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April 9, 2014

Jonathan Tobin: Why Did Kerry Lie About Israeli Blame?

Samuel G. Freedman: A resolution 70 years later for a father's unsettling legacy of ashes from Dachau

Jessica Ivins: A resolution 70 years later for a father's unsettling legacy of ashes from Dachau

Kim Giles: Asking for help is not weakness

Kathy Kristof and Barbara Hoch Marcus: 7 Great Growth Israeli Stocks

Matthew Mientka: How Beans, Peas, And Chickpeas Cleanse Bad Cholesterol and Lowers Risk of Heart Disease

Sabrina Bachai: 5 At-Home Treatments For Headaches

The Kosher Gourmet by Daniel Neman Have yourself a matzo ball: The secrets bubby never told you and recipes she could have never imagined

April 8, 2014

Lori Nawyn: At Your Wit's End and Back: Finding Peace

Susan B. Garland and Rachel L. Sheedy: Strategies Married Couples Can Use to Boost Benefits

David Muhlbaum: Smart Tax Deductions Non-Itemizers Can Claim

Jill Weisenberger, M.S., R.D.N., C.D.E : Before You Lose Your Mental Edge

Dana Dovey: Coffee Drinkers Rejoice! Your Cup Of Joe Can Prevent Death From Liver Disease

Chris Weller: Electric 'Thinking Cap' Puts Your Brain Power Into High Gear

The Kosher Gourmet by Marlene Parrish A gift of hazelnuts keeps giving --- for a variety of nutty recipes: Entree, side, soup, dessert

April 4, 2014

Rabbi David Gutterman: The Word for Nothing Means Everything

Charles Krauthammer: Kerry's folly, Chapter 3

Amy Peterson: A life of love: How to build lasting relationships with your children

John Ericson: Older Women: Save Your Heart, Prevent Stroke Don't Drink Diet

John Ericson: Why 50 million Americans will still have spring allergies after taking meds

Cameron Huddleston: Best and Worst Buys of April 2014

Stacy Rapacon: Great Mutual Funds for Young Investors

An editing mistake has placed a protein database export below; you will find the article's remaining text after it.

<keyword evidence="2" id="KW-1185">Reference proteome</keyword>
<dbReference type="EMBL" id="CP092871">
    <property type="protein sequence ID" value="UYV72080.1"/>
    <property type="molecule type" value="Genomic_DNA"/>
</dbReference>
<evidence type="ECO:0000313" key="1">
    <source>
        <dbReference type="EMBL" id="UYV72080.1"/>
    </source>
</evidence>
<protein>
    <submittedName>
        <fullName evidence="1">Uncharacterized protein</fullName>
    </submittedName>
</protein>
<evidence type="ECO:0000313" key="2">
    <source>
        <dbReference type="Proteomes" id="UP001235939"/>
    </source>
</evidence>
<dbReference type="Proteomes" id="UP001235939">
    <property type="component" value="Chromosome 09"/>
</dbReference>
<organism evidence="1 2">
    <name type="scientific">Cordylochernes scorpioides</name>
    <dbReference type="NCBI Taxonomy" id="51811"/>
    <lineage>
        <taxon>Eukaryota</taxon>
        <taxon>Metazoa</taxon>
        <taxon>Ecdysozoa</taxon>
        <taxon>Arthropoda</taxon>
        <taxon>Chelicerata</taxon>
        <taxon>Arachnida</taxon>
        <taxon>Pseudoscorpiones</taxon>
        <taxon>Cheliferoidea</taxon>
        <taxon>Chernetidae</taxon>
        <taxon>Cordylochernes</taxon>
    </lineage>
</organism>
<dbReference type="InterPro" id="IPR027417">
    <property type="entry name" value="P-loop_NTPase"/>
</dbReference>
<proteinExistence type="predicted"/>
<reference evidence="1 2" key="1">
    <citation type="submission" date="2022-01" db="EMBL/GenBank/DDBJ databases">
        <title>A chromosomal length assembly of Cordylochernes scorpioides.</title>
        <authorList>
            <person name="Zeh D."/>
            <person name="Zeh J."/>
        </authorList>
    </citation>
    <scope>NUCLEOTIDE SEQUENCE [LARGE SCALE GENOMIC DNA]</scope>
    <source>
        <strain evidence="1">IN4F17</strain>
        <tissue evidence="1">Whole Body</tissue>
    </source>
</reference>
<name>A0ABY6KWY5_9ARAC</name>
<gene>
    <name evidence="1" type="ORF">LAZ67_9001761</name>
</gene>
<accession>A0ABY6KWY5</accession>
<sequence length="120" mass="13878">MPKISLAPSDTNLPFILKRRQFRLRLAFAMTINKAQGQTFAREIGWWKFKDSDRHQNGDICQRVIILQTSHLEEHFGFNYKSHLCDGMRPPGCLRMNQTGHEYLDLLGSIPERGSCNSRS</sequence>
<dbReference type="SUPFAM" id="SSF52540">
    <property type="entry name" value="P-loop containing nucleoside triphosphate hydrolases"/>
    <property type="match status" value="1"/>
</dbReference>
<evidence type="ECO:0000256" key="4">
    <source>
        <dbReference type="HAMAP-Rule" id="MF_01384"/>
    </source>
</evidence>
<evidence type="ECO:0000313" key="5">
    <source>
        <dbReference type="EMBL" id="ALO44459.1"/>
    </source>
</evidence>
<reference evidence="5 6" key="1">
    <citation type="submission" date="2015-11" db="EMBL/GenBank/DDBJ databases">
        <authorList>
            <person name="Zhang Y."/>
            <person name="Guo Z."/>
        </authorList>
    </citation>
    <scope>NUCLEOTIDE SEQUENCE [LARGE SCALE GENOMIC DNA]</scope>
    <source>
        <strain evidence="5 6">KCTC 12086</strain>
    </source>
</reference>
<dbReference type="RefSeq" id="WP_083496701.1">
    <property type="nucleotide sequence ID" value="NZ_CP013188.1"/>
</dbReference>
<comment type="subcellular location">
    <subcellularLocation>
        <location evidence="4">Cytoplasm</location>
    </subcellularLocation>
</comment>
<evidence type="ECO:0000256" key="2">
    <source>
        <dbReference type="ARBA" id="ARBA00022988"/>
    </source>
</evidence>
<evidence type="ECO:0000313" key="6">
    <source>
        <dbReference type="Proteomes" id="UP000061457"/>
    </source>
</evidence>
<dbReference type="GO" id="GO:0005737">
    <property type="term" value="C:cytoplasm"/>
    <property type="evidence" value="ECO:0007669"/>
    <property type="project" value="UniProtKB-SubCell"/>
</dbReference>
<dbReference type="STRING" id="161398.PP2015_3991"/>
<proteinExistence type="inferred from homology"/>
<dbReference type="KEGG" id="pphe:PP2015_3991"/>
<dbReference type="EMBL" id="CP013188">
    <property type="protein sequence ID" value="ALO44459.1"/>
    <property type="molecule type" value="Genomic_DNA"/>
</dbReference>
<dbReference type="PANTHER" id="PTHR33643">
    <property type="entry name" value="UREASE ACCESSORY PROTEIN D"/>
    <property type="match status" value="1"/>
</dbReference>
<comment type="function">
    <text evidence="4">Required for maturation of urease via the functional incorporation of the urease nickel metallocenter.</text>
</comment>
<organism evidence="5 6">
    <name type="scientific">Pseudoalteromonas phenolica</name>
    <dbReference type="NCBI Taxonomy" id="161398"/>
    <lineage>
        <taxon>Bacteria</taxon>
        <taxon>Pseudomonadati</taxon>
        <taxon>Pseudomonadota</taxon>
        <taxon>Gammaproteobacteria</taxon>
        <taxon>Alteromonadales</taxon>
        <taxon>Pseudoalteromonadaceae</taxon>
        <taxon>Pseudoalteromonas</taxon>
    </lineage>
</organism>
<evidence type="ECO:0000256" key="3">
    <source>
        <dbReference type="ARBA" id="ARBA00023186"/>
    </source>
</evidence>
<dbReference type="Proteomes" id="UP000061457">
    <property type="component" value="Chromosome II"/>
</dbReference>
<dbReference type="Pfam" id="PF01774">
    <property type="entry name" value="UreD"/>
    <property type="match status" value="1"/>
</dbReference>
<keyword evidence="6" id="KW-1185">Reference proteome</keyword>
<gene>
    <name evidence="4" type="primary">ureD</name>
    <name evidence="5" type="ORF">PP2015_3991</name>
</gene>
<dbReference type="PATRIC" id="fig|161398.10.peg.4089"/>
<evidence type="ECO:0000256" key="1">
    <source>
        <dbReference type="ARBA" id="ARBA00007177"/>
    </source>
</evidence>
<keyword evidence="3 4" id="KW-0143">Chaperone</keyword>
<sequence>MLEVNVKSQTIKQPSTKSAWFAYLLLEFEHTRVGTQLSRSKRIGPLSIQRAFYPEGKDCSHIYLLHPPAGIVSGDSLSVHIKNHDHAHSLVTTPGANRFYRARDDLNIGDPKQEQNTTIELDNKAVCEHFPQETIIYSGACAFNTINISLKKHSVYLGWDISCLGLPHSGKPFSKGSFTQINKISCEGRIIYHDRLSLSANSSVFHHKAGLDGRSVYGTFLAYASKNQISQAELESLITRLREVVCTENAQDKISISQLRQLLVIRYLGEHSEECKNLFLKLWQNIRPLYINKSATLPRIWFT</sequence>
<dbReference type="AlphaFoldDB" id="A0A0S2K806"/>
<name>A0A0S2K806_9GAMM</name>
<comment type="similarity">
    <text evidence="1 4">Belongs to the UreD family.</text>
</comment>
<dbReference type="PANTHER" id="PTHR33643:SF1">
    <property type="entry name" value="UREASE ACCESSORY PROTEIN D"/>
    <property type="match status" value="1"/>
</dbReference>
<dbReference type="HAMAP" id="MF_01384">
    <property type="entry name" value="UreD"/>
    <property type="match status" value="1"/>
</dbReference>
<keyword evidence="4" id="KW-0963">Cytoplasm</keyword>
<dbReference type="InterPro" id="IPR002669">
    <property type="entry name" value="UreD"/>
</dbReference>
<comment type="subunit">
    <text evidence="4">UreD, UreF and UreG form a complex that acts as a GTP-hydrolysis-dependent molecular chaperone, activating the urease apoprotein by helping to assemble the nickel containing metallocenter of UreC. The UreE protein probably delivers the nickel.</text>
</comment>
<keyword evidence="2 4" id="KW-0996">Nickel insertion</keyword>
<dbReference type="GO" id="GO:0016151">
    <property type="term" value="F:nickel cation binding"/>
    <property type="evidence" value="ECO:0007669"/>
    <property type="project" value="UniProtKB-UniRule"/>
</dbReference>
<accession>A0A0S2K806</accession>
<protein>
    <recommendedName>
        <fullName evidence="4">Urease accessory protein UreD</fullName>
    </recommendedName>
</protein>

Sarah Boesveld: Teacher keeps promise to mail thousands of former students letters written by their past selves

The Kosher Gourmet by Sharon Thompson Anyone can make a salad, you say. But can they make a great salad? (SECRETS, TESTED TECHNIQUES + 4 RECIPES, INCLUDING DRESSINGS)

April 2, 2014

Paul Greenberg: Death and joy in the spring

Dan Barry: Should South Carolina Jews be forced to maintain this chimney built by Germans serving the Nazis?

Mayra Bitsko: Save me! An alien took over my child's personality

Frank Clayton: Get happy: 20 scientifically proven happiness activities

Susan Scutti: It's Genetic! Obesity and the 'Carb Breakdown' Gene

Lecia Bushak: Why Hand Sanitizer May Actually Harm Your Health

Stacy Rapacon: Great Funds You Can Own for $500 or Less

Cameron Huddleston: 7 Ways to Save on Home Decor

The Kosher Gourmet by Steve Petusevsky Exploring ingredients as edible-stuffed containers (TWO RECIPES + TIPS & TECHINQUES)

Jewish World Review August 10, 2009 / 20 Menachem-Av 5769

It's Not Polite, But It's Democracy

By Mitch Albom






http://www.JewishWorldReview.com | I have no illusions about those protesters at recent town hall meetings on health care.


But all of them — all of them — have the right to be there, and the right to their point of view. Liberal-minded thinkers who regularly speak up for the poor and underprivileged cannot suddenly yank the rug when it comes to free speech for others.